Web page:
Piano Sonata in C, D840 (Reliquie)
Drei Klavierstücke, D946
Piano Sonata in D, D850
Paul Lewis (piano)
Reviewed by: Peter Reed
Reviewed: 22 March, 2011
Venue: Wigmore Hall, London
Lewis’s eight programmes embrace eight sonatas, collections of Dances, Impromptus and Moments musicaux, and the three song-cycles. This is the first recital and has already done the rounds in the United States and various European and British cities before coming to London. It’s a hugely ambitious undertaking, so let’s hope that Lewis can keep inside the disarmingly eloquent, seemingly direct but bafflingly elusive bundle of sublime paradoxes that makes Schubert’s music so sustaining and full of life.
It became clear from the opening of the ‘Reliquie’ that Lewis was up for the fine balancing act between music written for piano and piano music written to propose bigger possibilities. He kept a firm, rather severe hand on the music’s potential for monumentalism and in the process made you even more aware how Schubert’s boldly non-classical approach to harmonic relationships opens doors onto unexpectedly spacious musical vistas, a bit like experiencing the interior of the Tardis. Schubert, especially in the late music, seemed to create space out of nothing, and Lewis got almost as near to this mysterious alchemy as Alfred Brendel, although the latter, interestingly, was more relaxed about it. This was also a performance of one of Schubert’s unfinished works, easily on a par with the ‘Unfinished’ Symphony, that steered away from presenting it as a satisfying whole, leaving instead possibilities hanging in the air.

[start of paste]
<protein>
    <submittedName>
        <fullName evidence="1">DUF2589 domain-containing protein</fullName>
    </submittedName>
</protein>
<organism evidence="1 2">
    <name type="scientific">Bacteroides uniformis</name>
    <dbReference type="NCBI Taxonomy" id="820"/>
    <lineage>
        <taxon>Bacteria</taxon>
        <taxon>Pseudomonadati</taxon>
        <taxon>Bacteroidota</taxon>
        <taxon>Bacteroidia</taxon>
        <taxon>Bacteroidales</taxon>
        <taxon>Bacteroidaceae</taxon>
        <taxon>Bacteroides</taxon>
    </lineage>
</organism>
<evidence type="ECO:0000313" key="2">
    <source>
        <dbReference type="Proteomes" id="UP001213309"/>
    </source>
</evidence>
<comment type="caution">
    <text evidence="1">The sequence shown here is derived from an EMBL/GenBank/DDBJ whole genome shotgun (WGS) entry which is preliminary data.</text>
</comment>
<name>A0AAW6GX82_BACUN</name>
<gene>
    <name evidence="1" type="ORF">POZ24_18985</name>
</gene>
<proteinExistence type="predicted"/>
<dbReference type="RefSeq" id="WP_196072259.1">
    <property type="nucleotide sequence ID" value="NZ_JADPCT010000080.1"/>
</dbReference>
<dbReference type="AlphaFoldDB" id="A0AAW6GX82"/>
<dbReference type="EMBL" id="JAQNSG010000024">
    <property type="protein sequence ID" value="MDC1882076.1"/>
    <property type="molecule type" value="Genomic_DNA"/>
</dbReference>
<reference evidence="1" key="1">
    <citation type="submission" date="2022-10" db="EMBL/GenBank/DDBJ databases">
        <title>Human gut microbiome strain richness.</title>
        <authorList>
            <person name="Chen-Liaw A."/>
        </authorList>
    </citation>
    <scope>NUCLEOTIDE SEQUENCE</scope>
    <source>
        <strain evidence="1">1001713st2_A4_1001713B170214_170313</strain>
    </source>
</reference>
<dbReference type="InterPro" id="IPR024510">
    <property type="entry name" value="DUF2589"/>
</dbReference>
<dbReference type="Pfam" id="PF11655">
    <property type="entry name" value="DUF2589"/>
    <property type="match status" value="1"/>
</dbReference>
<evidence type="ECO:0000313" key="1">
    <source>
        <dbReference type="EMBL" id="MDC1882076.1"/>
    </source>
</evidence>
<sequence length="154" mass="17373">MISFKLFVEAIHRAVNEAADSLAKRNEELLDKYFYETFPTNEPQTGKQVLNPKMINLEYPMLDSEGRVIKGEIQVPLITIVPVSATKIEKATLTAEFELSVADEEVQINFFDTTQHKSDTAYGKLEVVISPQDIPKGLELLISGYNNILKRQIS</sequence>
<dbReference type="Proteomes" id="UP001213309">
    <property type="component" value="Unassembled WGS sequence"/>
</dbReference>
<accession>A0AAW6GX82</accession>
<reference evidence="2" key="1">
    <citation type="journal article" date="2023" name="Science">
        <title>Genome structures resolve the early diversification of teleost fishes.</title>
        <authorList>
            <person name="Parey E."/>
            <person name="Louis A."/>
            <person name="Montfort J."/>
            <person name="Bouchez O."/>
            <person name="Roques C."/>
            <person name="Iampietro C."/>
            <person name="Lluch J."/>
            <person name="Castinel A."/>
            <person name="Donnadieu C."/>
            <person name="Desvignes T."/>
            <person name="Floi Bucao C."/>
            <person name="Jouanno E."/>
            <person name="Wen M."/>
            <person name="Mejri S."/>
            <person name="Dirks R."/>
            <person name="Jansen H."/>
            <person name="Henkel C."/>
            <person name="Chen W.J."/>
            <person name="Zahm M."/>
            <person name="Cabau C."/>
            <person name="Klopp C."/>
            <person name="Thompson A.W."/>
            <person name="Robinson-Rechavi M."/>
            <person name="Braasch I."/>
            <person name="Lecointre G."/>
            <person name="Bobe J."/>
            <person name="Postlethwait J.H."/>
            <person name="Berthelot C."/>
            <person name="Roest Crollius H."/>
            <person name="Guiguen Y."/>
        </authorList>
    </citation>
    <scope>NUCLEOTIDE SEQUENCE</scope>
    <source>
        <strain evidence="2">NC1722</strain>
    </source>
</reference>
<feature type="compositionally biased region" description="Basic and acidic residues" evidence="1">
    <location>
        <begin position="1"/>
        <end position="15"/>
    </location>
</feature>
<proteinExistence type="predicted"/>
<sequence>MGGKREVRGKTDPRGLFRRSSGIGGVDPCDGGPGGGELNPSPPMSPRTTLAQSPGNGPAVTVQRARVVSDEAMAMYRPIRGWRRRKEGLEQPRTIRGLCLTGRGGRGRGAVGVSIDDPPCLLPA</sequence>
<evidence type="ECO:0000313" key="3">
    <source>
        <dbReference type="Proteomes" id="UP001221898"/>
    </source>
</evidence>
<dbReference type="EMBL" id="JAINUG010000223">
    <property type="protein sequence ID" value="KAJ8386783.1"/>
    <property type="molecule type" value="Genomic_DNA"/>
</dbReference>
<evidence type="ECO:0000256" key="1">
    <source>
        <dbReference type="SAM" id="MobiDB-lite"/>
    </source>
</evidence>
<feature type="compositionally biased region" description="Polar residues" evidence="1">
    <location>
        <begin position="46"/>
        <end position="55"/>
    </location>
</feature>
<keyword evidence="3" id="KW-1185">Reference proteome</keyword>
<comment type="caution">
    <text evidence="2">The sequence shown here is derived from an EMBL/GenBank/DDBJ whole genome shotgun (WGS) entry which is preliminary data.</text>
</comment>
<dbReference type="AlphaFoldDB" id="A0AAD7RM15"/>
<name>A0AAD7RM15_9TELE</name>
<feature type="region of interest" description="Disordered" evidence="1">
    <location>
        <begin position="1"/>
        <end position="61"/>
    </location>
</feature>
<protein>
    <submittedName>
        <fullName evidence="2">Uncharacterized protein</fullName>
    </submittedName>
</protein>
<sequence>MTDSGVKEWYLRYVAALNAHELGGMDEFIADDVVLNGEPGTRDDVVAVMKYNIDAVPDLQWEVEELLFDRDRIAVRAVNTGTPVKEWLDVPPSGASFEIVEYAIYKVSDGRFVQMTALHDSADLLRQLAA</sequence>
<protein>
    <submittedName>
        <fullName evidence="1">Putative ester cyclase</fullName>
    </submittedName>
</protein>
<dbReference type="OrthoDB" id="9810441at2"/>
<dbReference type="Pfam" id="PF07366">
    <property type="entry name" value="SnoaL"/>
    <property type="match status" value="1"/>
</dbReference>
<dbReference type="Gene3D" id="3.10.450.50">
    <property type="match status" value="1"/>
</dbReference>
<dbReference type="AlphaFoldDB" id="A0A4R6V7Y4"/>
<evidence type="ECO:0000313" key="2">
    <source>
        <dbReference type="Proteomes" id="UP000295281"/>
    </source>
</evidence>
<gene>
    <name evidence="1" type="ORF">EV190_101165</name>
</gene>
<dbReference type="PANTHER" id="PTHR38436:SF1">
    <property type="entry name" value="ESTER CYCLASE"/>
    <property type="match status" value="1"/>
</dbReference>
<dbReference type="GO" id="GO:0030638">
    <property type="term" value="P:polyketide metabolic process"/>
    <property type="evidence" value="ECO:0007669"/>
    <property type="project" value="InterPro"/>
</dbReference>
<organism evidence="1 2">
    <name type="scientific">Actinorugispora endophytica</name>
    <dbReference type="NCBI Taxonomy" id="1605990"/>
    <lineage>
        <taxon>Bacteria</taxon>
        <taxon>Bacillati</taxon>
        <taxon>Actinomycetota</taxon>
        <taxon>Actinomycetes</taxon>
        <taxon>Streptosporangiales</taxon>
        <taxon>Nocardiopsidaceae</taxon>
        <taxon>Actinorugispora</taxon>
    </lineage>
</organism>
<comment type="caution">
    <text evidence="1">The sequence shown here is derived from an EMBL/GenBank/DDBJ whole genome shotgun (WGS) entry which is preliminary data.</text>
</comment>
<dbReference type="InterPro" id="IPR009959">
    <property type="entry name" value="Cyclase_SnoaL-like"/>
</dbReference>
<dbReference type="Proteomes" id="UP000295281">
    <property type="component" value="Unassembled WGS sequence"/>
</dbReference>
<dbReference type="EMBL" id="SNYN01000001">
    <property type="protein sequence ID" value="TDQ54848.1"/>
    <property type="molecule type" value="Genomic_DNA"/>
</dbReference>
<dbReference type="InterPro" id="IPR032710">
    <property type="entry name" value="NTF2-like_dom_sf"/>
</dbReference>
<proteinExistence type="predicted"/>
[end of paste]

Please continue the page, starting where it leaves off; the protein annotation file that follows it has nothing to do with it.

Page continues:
The anonymously titled Three Piano Pieces don’t give a hint of their stature. Lewis didn’t spare on their Beethovenian largesse, but he could have been a bit more relaxed – some of the music is quite genial.
To evoke Beethoven again, the D major Sonata is Schubert’s ‘Eroica’ and ‘Hammerklavier’ rolled into one. Lewis exploded into the first movement, taking to heart the Vivace tempo instruction, but it was in the slow movement that he came into his own, in a finely spun performance of music that starts simply and quickly becomes increasingly layered, a sort of awfully big adventure that Lewis put to rest in his charmingly direct approach to the child-like finale.
I’ve occasionally found Lewis’s Beethoven a bit impersonal, but, apart from his intelligent musicianship, his feel for colour and lyricism, on the evidence of this recital, there was also that vital Schubert ingredient, a sense of wonder.
- Recital repeated on Thursday 24 March at 7.30 p.m.
- Wigmore Hall